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Joy v. St. Louis
United States Supreme Court
201 U.S. 332, 26 S. Ct. 478, 50 L. Ed. 776 (1906)
Joy (plaintiff) owned property bordering the Mississippi River in St. Louis. The property was granted to the original owner through an act of Congress. Over time, additional land was added to the property through accretion, as gradual deposits of soil were brought to shore by the river. A manufacturing company (defendant) entered the property and claimed to own the property formed by accretion. Joy filed a lawsuit in federal circuit court against the manufacturing company, seeking to eject the manufacturing company and recover damages. Though the question of whether Joy owned the property created through accretion was a question of state law, Joy argued that the federal court had federal-question jurisdiction over the case because title to the land was originally granted through an act of Congress. The circuit court dismissed the case for lack of jurisdiction. Joy appealed, and the United State Supreme Court granted certiorari.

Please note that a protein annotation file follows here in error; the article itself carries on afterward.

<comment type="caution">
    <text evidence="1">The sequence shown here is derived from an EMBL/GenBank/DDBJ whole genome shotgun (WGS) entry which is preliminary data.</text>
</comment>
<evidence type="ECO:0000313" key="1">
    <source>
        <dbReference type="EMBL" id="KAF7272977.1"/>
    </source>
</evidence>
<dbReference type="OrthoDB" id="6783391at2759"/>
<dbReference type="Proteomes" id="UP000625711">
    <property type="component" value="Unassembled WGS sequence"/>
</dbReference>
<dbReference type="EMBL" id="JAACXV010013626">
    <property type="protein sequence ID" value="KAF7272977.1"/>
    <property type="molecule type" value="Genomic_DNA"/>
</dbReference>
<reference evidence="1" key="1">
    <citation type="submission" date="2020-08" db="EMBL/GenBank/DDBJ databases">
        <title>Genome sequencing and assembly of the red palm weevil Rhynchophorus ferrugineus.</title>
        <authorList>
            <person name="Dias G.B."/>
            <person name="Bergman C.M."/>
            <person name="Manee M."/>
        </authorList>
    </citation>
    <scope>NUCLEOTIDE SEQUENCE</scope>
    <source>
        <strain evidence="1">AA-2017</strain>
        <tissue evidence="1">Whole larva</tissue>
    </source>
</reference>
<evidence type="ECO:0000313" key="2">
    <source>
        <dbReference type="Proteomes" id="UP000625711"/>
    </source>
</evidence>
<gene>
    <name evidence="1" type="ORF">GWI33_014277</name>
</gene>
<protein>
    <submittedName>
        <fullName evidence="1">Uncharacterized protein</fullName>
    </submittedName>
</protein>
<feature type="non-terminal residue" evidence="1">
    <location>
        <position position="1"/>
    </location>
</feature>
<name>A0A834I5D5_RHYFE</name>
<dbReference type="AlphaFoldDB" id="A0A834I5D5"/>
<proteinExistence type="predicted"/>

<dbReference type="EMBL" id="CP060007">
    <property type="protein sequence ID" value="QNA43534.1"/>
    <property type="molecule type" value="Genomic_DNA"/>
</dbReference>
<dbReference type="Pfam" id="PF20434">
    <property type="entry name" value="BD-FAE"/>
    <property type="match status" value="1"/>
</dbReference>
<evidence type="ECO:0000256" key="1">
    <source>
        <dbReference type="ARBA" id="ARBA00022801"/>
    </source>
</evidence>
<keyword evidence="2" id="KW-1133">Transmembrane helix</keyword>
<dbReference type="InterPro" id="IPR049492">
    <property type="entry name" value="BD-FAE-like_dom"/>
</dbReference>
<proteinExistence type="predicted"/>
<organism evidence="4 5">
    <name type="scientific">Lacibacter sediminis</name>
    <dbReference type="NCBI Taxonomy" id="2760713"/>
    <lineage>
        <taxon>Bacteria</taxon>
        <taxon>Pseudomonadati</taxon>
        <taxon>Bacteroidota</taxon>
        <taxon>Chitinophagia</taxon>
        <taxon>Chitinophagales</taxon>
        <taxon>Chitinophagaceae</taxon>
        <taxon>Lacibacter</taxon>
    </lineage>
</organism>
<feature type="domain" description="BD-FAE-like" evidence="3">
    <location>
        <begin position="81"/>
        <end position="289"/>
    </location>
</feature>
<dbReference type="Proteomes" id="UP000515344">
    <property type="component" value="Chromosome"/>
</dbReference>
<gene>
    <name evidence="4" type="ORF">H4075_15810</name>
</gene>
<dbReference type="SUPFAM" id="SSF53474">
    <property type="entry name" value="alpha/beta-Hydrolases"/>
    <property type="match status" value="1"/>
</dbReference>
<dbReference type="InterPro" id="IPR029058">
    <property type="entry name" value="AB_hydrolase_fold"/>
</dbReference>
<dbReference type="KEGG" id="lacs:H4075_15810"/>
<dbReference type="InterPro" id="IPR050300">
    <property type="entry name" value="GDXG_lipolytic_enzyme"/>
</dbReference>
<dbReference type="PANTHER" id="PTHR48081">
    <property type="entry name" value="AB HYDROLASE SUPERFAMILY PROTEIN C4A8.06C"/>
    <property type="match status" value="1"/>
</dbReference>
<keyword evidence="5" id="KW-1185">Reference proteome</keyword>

Rule of Law
Holding and Reasoning (Peckham, J.)
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